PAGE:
Lorna Cowan has worked in publishing, writing for magazines and websites, for over 24 years. She was an editor for 14 of these years, most recently for Which? Travel. She moved to Charmouth in 2014 with her husband and dog, having spent the past two decades exploring much of west Dorset. She is now a full-time freelance writer, contributing to numerous magazines.


John Kellie was born in Ayrshire and educated at Pinmore, Kilmarnock and Glasgow. An enthusiastic outdoorsman and freelance writer, over the years his work has found its way into a variety of magazines on both sides of the Atlantic, as well as broadsheet and tabloid newspapers. He taught secondary school English for the best part of three decades, both in Scotland and Canada, until a brush with malaria in the jungles of New Guinea prompted a rethink and he is now writing and travelling full-time.


Jimmy McGhee was born in Ayr in 1951 and grew up in Cumnock. He received his education at St John’s Primary in the town, followed by St Joseph’s High School in Kilmarnock. He attended Kilmarnock Technical College on a one-year pre-apprenticeship course, on 14 August 1967 becoming an apprentice with Pollock at Mauchline. He remained there until his death, which took place on 25 September 2023.


Dr Yvonne McFadden is a lecturer at the University of Strathclyde where she is co-director of the Scottish Oral History Centre. Yvonne supports oral history projects working with community groups and heritage organisations. Her research focuses on gender, work, housing and everyday domestic life in Scotland.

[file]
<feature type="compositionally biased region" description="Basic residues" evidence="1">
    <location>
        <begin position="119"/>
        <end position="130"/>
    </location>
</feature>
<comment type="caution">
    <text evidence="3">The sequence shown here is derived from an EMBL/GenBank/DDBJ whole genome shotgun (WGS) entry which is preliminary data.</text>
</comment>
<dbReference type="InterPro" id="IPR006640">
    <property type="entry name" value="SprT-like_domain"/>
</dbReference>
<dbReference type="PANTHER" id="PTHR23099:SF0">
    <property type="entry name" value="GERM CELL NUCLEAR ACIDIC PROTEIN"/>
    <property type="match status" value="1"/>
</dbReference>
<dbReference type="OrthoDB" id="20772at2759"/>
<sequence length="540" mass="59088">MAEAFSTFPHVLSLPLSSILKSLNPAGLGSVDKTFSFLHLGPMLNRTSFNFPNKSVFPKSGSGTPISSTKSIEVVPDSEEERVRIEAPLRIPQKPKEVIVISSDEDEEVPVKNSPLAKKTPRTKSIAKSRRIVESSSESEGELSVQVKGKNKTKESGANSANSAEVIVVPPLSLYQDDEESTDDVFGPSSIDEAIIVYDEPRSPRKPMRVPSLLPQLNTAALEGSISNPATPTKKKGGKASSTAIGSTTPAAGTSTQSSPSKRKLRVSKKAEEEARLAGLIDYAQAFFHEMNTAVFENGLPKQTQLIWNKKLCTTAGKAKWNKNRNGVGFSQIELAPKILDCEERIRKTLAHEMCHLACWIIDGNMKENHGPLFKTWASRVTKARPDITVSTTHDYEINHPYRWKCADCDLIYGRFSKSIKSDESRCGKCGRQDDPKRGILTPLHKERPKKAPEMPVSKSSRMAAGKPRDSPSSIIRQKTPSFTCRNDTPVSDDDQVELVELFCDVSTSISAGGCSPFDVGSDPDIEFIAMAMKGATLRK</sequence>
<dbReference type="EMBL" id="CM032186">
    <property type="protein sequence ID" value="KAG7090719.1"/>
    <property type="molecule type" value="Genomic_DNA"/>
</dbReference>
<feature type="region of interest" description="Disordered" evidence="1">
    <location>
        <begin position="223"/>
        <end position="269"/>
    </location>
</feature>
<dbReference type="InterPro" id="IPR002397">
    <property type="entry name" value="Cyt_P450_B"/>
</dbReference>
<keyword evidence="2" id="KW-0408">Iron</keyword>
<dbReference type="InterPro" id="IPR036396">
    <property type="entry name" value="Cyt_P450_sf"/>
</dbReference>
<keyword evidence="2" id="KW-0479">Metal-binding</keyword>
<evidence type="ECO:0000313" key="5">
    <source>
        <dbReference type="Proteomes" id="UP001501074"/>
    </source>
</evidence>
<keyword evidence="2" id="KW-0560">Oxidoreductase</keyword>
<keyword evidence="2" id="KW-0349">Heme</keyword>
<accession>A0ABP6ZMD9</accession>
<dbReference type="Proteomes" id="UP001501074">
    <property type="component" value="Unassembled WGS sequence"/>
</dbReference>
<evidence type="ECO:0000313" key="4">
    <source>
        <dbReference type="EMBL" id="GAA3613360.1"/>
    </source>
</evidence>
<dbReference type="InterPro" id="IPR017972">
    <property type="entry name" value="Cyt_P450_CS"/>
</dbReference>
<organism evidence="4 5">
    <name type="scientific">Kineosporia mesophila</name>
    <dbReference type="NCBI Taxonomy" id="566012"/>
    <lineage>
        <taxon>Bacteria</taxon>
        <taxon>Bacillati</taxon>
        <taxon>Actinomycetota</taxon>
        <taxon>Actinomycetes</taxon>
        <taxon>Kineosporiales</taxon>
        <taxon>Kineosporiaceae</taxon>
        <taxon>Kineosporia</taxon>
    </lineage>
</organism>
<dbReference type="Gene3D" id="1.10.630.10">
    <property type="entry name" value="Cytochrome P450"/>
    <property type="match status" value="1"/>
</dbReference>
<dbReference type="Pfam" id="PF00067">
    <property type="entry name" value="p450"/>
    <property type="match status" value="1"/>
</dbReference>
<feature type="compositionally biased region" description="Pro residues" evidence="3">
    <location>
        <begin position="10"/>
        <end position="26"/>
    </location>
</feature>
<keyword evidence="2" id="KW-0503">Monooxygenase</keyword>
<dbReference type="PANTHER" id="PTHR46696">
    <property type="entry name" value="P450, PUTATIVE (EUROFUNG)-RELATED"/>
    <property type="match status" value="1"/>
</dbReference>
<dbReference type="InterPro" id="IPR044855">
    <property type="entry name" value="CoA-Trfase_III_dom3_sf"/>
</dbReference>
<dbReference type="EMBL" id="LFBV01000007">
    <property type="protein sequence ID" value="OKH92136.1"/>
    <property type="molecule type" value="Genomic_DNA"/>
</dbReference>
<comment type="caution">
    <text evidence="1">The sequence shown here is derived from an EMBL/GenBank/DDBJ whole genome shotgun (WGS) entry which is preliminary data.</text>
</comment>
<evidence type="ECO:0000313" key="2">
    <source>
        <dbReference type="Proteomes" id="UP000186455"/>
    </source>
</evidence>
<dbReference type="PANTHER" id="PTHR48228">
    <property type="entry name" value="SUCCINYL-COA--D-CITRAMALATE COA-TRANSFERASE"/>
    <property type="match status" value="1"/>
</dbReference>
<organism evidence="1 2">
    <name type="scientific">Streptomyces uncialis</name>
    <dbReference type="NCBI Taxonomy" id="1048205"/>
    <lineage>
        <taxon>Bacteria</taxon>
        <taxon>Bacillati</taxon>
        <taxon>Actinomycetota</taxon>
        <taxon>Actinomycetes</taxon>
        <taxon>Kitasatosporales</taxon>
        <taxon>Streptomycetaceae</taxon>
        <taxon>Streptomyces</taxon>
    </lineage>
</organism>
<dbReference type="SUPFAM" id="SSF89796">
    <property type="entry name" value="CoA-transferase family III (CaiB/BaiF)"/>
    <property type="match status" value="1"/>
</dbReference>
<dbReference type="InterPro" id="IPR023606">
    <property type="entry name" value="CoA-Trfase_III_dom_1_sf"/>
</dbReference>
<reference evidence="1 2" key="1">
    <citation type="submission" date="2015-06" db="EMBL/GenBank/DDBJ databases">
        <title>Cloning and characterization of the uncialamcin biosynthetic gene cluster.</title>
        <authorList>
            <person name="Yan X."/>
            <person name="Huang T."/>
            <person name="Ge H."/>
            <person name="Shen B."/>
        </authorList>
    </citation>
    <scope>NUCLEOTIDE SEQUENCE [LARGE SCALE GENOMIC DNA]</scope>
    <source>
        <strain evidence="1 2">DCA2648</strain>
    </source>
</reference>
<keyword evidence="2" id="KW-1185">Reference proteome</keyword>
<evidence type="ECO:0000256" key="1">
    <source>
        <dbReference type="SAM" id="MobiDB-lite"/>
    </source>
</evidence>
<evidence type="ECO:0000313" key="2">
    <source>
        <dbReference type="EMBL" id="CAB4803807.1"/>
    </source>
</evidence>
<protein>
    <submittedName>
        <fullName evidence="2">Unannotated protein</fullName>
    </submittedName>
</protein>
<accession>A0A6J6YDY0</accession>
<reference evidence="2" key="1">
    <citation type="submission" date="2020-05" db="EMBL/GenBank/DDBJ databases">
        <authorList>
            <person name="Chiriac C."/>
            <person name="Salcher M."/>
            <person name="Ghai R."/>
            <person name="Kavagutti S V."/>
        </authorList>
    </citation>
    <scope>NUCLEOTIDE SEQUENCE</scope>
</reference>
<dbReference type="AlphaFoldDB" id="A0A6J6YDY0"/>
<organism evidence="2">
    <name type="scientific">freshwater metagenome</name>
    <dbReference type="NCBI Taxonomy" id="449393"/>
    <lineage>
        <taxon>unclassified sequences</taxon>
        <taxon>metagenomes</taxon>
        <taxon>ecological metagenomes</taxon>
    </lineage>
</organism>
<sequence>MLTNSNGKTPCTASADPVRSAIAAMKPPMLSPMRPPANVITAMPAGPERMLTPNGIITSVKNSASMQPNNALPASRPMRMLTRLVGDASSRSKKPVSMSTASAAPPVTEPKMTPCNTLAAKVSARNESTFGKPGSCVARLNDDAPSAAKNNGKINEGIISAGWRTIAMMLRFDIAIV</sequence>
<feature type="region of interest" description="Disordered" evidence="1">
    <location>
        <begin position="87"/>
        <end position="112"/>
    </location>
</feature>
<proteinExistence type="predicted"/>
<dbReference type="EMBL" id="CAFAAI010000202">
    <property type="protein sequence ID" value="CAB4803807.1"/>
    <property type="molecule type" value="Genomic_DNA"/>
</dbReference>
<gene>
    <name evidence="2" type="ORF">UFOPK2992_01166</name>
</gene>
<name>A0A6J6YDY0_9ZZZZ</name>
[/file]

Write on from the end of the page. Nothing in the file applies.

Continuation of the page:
Ailsa M. McInnes is from a long line of tenant farmers from Kilmacolm, Renfrewshire, their final farm being Mid Auchinleck. Having an Ayrshire name herself, perhaps it was inevitable that Ailsa would spend most of her adult life there. Her Ayrshire kin were Lambies, tailors from Mauchline. From childhood she had a keen interest in Family and Local History. Ailsa gained a history degree from Edinburgh University followed by several years of practical archaeology throughout Scotland and abroad. A postgraduate librarianship qualification from Aberystwyth University led to a career as a Children’s Librarian in East and then South Ayrshire. Research apart, Ailsa is a keen swimmer, plays walking football, sings in a choir and is found in the Auchinleck Estate every day with her ‘twa dogs’.

Arthur McIvor is Professor of Social History and co-director of the Scottish Oral History Centre at the University of Strathclyde. Amongst his published books are Jobs and Bodies: An Oral History of Health and Safety in Britain, Working Lives and Miners’ Lung (with Ronald Johnston).